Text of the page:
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Chicagoans: How I Got Into Gore

Freelance effects artist Nora O'Sullivan on Fresh Scab, fake maggots, and the fine line between horror and glamour



Part of an occasional series of oral histories, as told to Anne Ford

I'm a freelance gore-effects artist for independent films in Chicago. It started off as just me dicking around in the bathroom with makeup that I bought at the costume shop down the street. Then when I started going to horror-movie conventions, I wound up meeting a lot of effects artists who were willing to teach me. People started offering me film jobs after seeing the makeup I wore to costume contests. I'm 21. I started working on movies when I was 19.

My first feature film was The Landlord. It's on Netflix. It's about a guy who owns an apartment building that's infested with demons. I did all of the corrective makeup, and I had a very, very small cameo. I played a junkie who gets eaten by vampires in a crack den.

Usually I take cotton balls and build the basic outline of what I want the wound to look like, and then coat a little liquid latex over that. You build it up—layer of latex, layer of cotton, layer of latex, layer of cotton. Then you paint it up with a blood gel called Fresh Scab. It looks like raspberry jam, and it'll crust over a little bit. You can paint on little veins. Then you can add pus—Vaseline with a tiny bit of yellow food coloring in it. If you stick white rice to a wound, it looks like maggots.

Yesterday for a film—it's a short horror-comedy called Text—I had to rip a guy's eye out of his face. So I built a little eyeball. It was a plastic sandwich bag ripped open, stuffed with cotton balls, and then painted like an eye. I created the optic nerve with the end of the sandwich bag.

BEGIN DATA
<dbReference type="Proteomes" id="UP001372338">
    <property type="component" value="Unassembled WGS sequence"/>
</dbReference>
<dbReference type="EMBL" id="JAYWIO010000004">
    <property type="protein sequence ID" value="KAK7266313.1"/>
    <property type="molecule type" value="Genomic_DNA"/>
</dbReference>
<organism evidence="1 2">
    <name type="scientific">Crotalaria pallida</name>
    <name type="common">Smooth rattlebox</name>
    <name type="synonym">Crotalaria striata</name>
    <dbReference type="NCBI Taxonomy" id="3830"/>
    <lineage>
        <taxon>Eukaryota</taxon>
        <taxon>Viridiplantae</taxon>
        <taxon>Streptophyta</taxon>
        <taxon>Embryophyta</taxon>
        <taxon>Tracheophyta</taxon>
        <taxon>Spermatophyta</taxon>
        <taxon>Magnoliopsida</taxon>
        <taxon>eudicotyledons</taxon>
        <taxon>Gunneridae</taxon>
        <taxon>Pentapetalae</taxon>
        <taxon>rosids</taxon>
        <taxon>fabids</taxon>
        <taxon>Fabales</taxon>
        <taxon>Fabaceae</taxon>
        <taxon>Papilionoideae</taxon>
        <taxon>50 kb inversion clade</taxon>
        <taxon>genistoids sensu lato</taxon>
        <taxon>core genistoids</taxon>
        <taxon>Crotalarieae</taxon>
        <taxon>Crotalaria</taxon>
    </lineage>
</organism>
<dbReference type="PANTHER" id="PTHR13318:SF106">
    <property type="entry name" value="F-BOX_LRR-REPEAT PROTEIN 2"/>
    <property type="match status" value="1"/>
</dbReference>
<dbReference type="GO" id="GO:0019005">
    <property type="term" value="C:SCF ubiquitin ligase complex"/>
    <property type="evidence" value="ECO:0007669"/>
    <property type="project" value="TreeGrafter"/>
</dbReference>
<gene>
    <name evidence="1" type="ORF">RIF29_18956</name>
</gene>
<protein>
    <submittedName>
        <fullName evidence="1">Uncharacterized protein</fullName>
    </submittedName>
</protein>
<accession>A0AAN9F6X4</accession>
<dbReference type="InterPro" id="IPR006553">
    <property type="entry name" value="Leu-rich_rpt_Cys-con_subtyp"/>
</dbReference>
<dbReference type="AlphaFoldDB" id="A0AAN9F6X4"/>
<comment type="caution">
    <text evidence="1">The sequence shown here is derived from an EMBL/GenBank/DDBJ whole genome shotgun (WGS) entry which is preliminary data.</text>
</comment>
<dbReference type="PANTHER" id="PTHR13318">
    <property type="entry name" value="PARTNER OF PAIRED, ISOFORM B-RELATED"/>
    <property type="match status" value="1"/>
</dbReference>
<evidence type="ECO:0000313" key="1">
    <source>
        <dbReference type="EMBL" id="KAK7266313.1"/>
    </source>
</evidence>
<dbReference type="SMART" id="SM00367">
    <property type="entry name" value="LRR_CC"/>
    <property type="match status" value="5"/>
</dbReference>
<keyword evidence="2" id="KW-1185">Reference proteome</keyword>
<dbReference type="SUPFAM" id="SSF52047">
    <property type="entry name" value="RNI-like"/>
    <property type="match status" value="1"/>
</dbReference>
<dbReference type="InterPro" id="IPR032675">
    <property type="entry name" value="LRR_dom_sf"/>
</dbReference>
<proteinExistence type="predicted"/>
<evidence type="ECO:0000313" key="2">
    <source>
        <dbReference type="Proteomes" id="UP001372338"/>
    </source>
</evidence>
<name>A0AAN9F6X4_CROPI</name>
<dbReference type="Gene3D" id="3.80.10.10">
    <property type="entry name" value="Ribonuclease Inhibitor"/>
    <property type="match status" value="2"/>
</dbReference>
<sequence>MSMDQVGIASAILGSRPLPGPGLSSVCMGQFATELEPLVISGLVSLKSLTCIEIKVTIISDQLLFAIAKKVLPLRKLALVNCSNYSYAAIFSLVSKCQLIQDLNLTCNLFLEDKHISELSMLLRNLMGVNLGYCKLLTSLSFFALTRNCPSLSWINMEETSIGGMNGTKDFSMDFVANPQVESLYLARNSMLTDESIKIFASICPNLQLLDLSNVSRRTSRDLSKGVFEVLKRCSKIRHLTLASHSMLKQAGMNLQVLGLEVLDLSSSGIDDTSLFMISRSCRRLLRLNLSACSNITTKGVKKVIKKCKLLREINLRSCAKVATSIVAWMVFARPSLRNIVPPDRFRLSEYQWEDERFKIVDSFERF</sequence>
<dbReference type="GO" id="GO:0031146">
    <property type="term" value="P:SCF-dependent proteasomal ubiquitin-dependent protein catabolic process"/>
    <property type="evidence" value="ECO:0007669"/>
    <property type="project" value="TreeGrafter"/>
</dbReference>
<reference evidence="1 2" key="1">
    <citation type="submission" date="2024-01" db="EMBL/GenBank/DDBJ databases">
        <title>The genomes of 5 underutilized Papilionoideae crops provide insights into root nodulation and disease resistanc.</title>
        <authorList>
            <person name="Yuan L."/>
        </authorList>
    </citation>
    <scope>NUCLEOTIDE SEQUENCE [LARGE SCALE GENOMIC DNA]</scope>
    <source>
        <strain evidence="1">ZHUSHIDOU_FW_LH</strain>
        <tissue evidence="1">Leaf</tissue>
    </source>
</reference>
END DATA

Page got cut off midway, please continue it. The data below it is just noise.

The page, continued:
I genuinely love doing glamour makeup and making people feel pretty, too. I love it almost as much as I love making people look disgusting. I'll do fashion shows; I'll do photo shoots. I'm in cosmetology school—Arlington Academy in Buffalo Grove.

What seems most likely is that once I graduate from beauty school, I'll get a job in a salon to pay the bills, and then do independent film on the side. I'm in the process of starting my own company in Chicago, SheDevil Effects. I'd like to hire primarily female effects artists, because it's really hard for us to get into this line of work.

I live in Mount Prospect with my parents, who are horror-movie fans. So I grew up exposed to all of it, but I latched onto it in a much bigger way than they did. I think I was seven when I saw Night of the Living Dead—scared the hell out of me. I'm actually pretty easy to scare. God knows when I'm camping and I'm sitting in the tent and hear a noise, it's always zombies, and it always freaks me out.

The horror-movie magazine Fangoria was looking for a spokesmodel last year. Just on a whim, I decided to enter. I'd just started beauty school. They had their fans vote online on which girls they liked the best, and I wound up making it into the top 13. Then you could vote for who you liked best out of the top 13, and I wound up winning the fan vote.

There was a second portion where you had to go out to LA and compete in a beauty pageant there in front of an audience. That I did not do so well in, and I wound up not winning the contest overall. I'm not great on the stage—I get very, very nervous—so I don't really remember what I did, other than my talent. I went up there in a little tutu like I was going to do a dance routine, and just as I was about to start, my heart exploded and I fell down. I just laid there bleeding for like 30 seconds. It was fun.   

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